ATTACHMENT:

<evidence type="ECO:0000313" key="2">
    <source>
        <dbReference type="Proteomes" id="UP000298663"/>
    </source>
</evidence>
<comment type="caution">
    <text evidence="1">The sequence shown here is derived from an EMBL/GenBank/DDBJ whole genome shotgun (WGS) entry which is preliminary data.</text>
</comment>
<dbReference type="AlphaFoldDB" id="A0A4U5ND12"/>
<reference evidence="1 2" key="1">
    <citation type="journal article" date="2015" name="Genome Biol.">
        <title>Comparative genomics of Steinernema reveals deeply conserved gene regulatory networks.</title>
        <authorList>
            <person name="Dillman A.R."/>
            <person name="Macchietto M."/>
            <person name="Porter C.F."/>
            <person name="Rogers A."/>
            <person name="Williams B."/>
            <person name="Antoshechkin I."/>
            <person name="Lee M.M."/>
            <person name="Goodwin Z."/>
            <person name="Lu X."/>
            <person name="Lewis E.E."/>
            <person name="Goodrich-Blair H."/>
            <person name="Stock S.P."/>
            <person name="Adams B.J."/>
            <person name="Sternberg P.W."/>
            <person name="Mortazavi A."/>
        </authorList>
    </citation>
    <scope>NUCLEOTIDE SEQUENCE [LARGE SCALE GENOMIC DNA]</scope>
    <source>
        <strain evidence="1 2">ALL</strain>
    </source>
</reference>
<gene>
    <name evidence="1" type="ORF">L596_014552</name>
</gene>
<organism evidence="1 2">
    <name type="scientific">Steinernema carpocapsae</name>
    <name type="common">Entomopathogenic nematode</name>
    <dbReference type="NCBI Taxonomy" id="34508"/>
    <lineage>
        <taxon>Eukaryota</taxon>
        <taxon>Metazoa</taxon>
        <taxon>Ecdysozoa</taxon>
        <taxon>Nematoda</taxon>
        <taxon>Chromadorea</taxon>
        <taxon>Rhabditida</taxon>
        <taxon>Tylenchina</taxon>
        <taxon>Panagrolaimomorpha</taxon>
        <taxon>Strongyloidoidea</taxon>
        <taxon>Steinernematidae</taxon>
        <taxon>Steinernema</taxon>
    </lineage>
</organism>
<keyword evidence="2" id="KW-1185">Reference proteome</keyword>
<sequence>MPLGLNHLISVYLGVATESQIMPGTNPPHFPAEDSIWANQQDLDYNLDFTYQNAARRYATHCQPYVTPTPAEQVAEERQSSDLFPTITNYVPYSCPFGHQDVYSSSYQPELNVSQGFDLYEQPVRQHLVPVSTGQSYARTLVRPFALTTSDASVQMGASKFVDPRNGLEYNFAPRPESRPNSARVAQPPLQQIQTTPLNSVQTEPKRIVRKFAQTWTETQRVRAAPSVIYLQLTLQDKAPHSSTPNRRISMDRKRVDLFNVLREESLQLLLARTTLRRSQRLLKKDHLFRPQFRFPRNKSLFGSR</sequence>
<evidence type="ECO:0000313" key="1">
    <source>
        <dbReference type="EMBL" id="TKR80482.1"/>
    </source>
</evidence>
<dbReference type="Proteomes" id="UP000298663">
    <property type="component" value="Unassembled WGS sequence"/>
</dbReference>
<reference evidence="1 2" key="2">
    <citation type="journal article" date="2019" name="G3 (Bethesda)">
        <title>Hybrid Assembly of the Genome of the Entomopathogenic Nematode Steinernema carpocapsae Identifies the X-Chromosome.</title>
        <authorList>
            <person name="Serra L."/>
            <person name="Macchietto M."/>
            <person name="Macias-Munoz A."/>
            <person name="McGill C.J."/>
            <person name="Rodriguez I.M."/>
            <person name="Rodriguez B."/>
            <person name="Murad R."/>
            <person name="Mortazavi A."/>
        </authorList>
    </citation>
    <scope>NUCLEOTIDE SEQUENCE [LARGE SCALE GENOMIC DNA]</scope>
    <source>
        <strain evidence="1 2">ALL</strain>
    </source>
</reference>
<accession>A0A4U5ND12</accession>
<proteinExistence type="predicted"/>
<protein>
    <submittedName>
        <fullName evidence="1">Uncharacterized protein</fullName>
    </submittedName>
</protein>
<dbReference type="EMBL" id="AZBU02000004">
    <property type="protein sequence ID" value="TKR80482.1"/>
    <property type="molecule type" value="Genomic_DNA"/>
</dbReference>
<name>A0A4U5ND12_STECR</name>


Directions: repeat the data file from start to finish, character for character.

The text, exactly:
<evidence type="ECO:0000313" key="2">
    <source>
        <dbReference type="Proteomes" id="UP000298663"/>
    </source>
</evidence>
<comment type="caution">
    <text evidence="1">The sequence shown here is derived from an EMBL/GenBank/DDBJ whole genome shotgun (WGS) entry which is preliminary data.</text>
</comment>
<dbReference type="AlphaFoldDB" id="A0A4U5ND12"/>
<reference evidence="1 2" key="1">
    <citation type="journal article" date="2015" name="Genome Biol.">
        <title>Comparative genomics of Steinernema reveals deeply conserved gene regulatory networks.</title>
        <authorList>
            <person name="Dillman A.R."/>
            <person name="Macchietto M."/>
            <person name="Porter C.F."/>
            <person name="Rogers A."/>
            <person name="Williams B."/>
            <person name="Antoshechkin I."/>
            <person name="Lee M.M."/>
            <person name="Goodwin Z."/>
            <person name="Lu X."/>
            <person name="Lewis E.E."/>
            <person name="Goodrich-Blair H."/>
            <person name="Stock S.P."/>
            <person name="Adams B.J."/>
            <person name="Sternberg P.W."/>
            <person name="Mortazavi A."/>
        </authorList>
    </citation>
    <scope>NUCLEOTIDE SEQUENCE [LARGE SCALE GENOMIC DNA]</scope>
    <source>
        <strain evidence="1 2">ALL</strain>
    </source>
</reference>
<gene>
    <name evidence="1" type="ORF">L596_014552</name>
</gene>
<organism evidence="1 2">
    <name type="scientific">Steinernema carpocapsae</name>
    <name type="common">Entomopathogenic nematode</name>
    <dbReference type="NCBI Taxonomy" id="34508"/>
    <lineage>
        <taxon>Eukaryota</taxon>
        <taxon>Metazoa</taxon>
        <taxon>Ecdysozoa</taxon>
        <taxon>Nematoda</taxon>
        <taxon>Chromadorea</taxon>
        <taxon>Rhabditida</taxon>
        <taxon>Tylenchina</taxon>
        <taxon>Panagrolaimomorpha</taxon>
        <taxon>Strongyloidoidea</taxon>
        <taxon>Steinernematidae</taxon>
        <taxon>Steinernema</taxon>
    </lineage>
</organism>
<keyword evidence="2" id="KW-1185">Reference proteome</keyword>
<sequence>MPLGLNHLISVYLGVATESQIMPGTNPPHFPAEDSIWANQQDLDYNLDFTYQNAARRYATHCQPYVTPTPAEQVAEERQSSDLFPTITNYVPYSCPFGHQDVYSSSYQPELNVSQGFDLYEQPVRQHLVPVSTGQSYARTLVRPFALTTSDASVQMGASKFVDPRNGLEYNFAPRPESRPNSARVAQPPLQQIQTTPLNSVQTEPKRIVRKFAQTWTETQRVRAAPSVIYLQLTLQDKAPHSSTPNRRISMDRKRVDLFNVLREESLQLLLARTTLRRSQRLLKKDHLFRPQFRFPRNKSLFGSR</sequence>
<evidence type="ECO:0000313" key="1">
    <source>
        <dbReference type="EMBL" id="TKR80482.1"/>
    </source>
</evidence>
<dbReference type="Proteomes" id="UP000298663">
    <property type="component" value="Unassembled WGS sequence"/>
</dbReference>
<reference evidence="1 2" key="2">
    <citation type="journal article" date="2019" name="G3 (Bethesda)">
        <title>Hybrid Assembly of the Genome of the Entomopathogenic Nematode Steinernema carpocapsae Identifies the X-Chromosome.</title>
        <authorList>
            <person name="Serra L."/>
            <person name="Macchietto M."/>
            <person name="Macias-Munoz A."/>
            <person name="McGill C.J."/>
            <person name="Rodriguez I.M."/>
            <person name="Rodriguez B."/>
            <person name="Murad R."/>
            <person name="Mortazavi A."/>
        </authorList>
    </citation>
    <scope>NUCLEOTIDE SEQUENCE [LARGE SCALE GENOMIC DNA]</scope>
    <source>
        <strain evidence="1 2">ALL</strain>
    </source>
</reference>
<accession>A0A4U5ND12</accession>
<proteinExistence type="predicted"/>
<protein>
    <submittedName>
        <fullName evidence="1">Uncharacterized protein</fullName>
    </submittedName>
</protein>
<dbReference type="EMBL" id="AZBU02000004">
    <property type="protein sequence ID" value="TKR80482.1"/>
    <property type="molecule type" value="Genomic_DNA"/>
</dbReference>
<name>A0A4U5ND12_STECR</name>